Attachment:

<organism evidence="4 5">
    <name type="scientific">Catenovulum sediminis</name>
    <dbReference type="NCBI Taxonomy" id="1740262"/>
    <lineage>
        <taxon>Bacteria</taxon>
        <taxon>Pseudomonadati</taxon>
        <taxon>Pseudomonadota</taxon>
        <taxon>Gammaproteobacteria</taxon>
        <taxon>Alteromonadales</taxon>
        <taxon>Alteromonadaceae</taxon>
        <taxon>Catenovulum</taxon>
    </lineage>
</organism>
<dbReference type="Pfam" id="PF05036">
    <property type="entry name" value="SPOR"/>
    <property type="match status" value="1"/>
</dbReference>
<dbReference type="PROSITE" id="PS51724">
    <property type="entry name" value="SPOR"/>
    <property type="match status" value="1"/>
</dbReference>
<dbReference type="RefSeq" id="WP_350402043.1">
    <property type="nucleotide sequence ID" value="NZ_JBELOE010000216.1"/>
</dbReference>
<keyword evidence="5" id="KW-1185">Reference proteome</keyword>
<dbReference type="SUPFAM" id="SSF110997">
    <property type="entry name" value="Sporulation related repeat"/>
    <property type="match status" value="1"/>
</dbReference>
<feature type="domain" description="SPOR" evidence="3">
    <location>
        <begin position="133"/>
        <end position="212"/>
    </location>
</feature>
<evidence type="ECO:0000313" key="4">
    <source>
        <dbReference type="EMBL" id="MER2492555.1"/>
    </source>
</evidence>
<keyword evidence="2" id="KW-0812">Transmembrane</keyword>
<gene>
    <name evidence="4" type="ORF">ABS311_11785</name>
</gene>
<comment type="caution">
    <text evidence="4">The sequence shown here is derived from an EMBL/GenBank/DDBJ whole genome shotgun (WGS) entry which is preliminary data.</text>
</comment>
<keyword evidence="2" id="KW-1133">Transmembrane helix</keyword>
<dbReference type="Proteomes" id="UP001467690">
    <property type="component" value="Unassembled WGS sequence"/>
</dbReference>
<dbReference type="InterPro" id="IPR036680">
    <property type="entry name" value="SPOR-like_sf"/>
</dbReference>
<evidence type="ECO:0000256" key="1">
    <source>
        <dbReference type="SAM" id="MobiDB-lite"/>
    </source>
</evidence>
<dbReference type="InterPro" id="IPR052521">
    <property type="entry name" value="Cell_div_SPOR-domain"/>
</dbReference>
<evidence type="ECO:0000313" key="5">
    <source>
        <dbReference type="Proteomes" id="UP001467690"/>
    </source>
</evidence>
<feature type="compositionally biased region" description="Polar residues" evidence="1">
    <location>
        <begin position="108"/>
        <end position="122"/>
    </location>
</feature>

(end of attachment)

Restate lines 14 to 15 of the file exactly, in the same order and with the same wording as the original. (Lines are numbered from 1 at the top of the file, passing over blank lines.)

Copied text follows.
<dbReference type="Pfam" id="PF05036">
    <property type="entry name" value="SPOR"/>